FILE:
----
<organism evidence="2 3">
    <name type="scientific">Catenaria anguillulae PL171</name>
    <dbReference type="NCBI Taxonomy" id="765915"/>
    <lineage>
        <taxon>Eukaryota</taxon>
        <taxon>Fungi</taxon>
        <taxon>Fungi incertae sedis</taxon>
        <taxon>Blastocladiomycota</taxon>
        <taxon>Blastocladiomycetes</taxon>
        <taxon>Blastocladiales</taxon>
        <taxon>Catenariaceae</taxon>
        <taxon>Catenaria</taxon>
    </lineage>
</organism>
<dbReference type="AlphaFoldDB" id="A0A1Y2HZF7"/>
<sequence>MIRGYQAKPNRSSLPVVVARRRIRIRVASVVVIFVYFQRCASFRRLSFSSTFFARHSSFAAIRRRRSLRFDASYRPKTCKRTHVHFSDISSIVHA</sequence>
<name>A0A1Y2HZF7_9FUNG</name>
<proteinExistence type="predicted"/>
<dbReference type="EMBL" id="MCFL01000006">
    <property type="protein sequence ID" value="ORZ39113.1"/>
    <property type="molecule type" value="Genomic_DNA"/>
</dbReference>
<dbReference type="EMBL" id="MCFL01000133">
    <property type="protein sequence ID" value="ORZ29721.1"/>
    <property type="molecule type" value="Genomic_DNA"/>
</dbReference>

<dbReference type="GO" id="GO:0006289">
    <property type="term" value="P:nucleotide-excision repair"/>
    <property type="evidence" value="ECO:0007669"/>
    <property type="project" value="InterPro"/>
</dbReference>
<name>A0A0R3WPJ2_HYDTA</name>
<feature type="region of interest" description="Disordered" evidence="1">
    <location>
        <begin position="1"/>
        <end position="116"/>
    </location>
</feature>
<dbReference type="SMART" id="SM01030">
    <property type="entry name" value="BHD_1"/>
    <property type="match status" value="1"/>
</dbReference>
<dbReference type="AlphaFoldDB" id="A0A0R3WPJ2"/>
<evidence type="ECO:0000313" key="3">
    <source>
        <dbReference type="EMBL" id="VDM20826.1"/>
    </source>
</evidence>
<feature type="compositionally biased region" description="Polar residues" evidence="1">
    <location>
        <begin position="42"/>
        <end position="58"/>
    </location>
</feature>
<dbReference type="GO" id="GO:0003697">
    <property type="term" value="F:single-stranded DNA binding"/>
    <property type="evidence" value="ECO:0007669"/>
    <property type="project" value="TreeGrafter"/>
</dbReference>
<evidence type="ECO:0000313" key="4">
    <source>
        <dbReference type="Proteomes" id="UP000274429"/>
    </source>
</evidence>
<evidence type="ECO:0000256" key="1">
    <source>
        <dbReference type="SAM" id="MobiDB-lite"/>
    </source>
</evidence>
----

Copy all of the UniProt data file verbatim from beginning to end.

<organism evidence="2 3">
    <name type="scientific">Catenaria anguillulae PL171</name>
    <dbReference type="NCBI Taxonomy" id="765915"/>
    <lineage>
        <taxon>Eukaryota</taxon>
        <taxon>Fungi</taxon>
        <taxon>Fungi incertae sedis</taxon>
        <taxon>Blastocladiomycota</taxon>
        <taxon>Blastocladiomycetes</taxon>
        <taxon>Blastocladiales</taxon>
        <taxon>Catenariaceae</taxon>
        <taxon>Catenaria</taxon>
    </lineage>
</organism>
<dbReference type="AlphaFoldDB" id="A0A1Y2HZF7"/>
<sequence>MIRGYQAKPNRSSLPVVVARRRIRIRVASVVVIFVYFQRCASFRRLSFSSTFFARHSSFAAIRRRRSLRFDASYRPKTCKRTHVHFSDISSIVHA</sequence>
<name>A0A1Y2HZF7_9FUNG</name>
<proteinExistence type="predicted"/>
<dbReference type="EMBL" id="MCFL01000006">
    <property type="protein sequence ID" value="ORZ39113.1"/>
    <property type="molecule type" value="Genomic_DNA"/>
</dbReference>
<dbReference type="EMBL" id="MCFL01000133">
    <property type="protein sequence ID" value="ORZ29721.1"/>
    <property type="molecule type" value="Genomic_DNA"/>
</dbReference>

<dbReference type="GO" id="GO:0006289">
    <property type="term" value="P:nucleotide-excision repair"/>
    <property type="evidence" value="ECO:0007669"/>
    <property type="project" value="InterPro"/>
</dbReference>
<name>A0A0R3WPJ2_HYDTA</name>
<feature type="region of interest" description="Disordered" evidence="1">
    <location>
        <begin position="1"/>
        <end position="116"/>
    </location>
</feature>
<dbReference type="SMART" id="SM01030">
    <property type="entry name" value="BHD_1"/>
    <property type="match status" value="1"/>
</dbReference>
<dbReference type="AlphaFoldDB" id="A0A0R3WPJ2"/>
<evidence type="ECO:0000313" key="3">
    <source>
        <dbReference type="EMBL" id="VDM20826.1"/>
    </source>
</evidence>
<feature type="compositionally biased region" description="Polar residues" evidence="1">
    <location>
        <begin position="42"/>
        <end position="58"/>
    </location>
</feature>
<dbReference type="GO" id="GO:0003697">
    <property type="term" value="F:single-stranded DNA binding"/>
    <property type="evidence" value="ECO:0007669"/>
    <property type="project" value="TreeGrafter"/>
</dbReference>
<evidence type="ECO:0000313" key="4">
    <source>
        <dbReference type="Proteomes" id="UP000274429"/>
    </source>
</evidence>
<evidence type="ECO:0000256" key="1">
    <source>
        <dbReference type="SAM" id="MobiDB-lite"/>
    </source>
</evidence>